BitSocket 2.0

Build realtime bitcoin apps.

Jan 14 · 13 min read

We are releasing BitSocket 2.0, a production grade global bitcoin push notification API service, completely re-designed from scratch for unbounded scalability. I originally launched the very first version 1.0 of Bitsocket in October of 2018.

Because Bitsocket provided a powerful programmable realtime filter of the Bitcoin peer network, it gained a lot of attention and usage, and have even been forked by developers from several other blockchains for their own usage.

But the problem is, the original model of Bitsocket (Bitsocket 1.0) doesn’t scale in the world of gigabyte+ blocks.

BitSocket 2.0 was rebuilt from scratch to fix many of the fundamentally critical problems with Bitsocket 1.0, including user experience, reliability, scalability, consistency, and more.

For those of you alt-coin developers who have been using Bitsocket forks (or similar approaches) to subscribe to various patterns of global realtime events for your blockchain networks, you will probably need to make a choice:

  1. Make sure your blockchain never scales to gigabyte+ blocks, so you don’t run into scaling issues.
  2. Give up on realtime global query filters on whichever blockchain you’re working on.
  3. Come join Bitcoin, and use the new Bitsocket 2.0, whose novel new paradigm of event processing can scale with no limits.

Now, let me explain what this new Bitsocket 2.0 is all about.

Table of Contents

  1. Problems with Bitsocket 1.0
  2. Bitsocket 2.0
  3. Why this matters
  4. Conclusion

What is Bitsocket?

This way your machine doesn’t have to waste the network traffic and computational power required to run all the filtering operations, yet still have access to the entire global realtime transaction events on the Bitcoin network.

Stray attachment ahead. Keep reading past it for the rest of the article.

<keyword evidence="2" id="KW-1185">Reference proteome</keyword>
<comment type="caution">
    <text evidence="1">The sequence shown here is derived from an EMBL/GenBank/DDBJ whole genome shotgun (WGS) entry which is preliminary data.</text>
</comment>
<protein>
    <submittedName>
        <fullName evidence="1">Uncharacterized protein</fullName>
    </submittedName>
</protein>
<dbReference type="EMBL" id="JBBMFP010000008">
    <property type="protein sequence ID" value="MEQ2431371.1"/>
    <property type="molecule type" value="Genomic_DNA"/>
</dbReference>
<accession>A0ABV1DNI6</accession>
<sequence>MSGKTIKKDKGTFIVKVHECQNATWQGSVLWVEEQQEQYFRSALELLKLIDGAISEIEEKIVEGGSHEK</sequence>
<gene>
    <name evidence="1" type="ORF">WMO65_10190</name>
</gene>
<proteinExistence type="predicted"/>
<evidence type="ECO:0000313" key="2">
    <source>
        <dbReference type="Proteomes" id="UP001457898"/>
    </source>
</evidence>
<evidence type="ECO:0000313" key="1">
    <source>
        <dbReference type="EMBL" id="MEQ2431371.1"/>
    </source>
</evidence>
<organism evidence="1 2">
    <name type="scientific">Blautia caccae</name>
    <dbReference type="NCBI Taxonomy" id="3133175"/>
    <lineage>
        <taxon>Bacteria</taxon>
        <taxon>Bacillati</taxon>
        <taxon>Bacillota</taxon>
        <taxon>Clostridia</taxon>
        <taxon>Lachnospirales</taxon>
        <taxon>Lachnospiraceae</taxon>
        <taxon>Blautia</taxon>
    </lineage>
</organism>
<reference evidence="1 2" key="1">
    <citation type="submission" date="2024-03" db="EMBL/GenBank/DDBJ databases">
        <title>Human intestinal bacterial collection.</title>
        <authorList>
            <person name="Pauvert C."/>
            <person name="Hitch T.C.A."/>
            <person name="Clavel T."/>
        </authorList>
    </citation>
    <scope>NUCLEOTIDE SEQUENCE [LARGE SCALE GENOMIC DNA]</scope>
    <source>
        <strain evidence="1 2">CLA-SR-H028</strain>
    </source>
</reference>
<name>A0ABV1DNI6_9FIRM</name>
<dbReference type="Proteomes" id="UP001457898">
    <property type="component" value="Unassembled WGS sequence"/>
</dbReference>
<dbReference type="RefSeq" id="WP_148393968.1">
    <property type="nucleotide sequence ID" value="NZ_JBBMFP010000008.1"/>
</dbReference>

Bitsocket is already being used by various Bitcoin applications you are already familiar with, such as, Bitstagram, Bitgraph, etc., and with Bitsocket 2.0, we will start to see a whole new range of applications which require more robust realtime event processing.

BSV Matrix


You can check it out here:

Problems with Bitsocket 1.0

1. Unscalable

Basically, Bitsocket would monitor the Bitcoin network, and every time there’s a new transaction, it would run the transaction through all its existing filters to determine whether the transaction passes each filter. If it does, it would send an SSE (Server Sent Events) to each subscribed client.

The main problem with this approach is its scalability. As the diagram suggests, this event processing model has the computation complexity of O(m*n). But this is not the full picture. The transaction volume m itself can be and will grow exponentially, which will make the entire model extremely inefficient. The O(m*n) would be basically O(c^x*n).

Theories aside, this has been a very real problem already and has been foreshadowed by several past stress tests. Whenever the transaction volume increased significantly, Bitsocket event processors would fail to catch up to the incoming transaction speed because it has to process every event individually. Also, the events would often be delivered much later than when they should have triggered, because the event processing tasks take way too much time. This beats the purpose of “realtime” socket.

There has to be a better way.

2. Incomplete

This is especially critical for use cases where a client device often goes offline. Whenever a device goes offline, it misses all the events that occurred while it was offline, as shown below: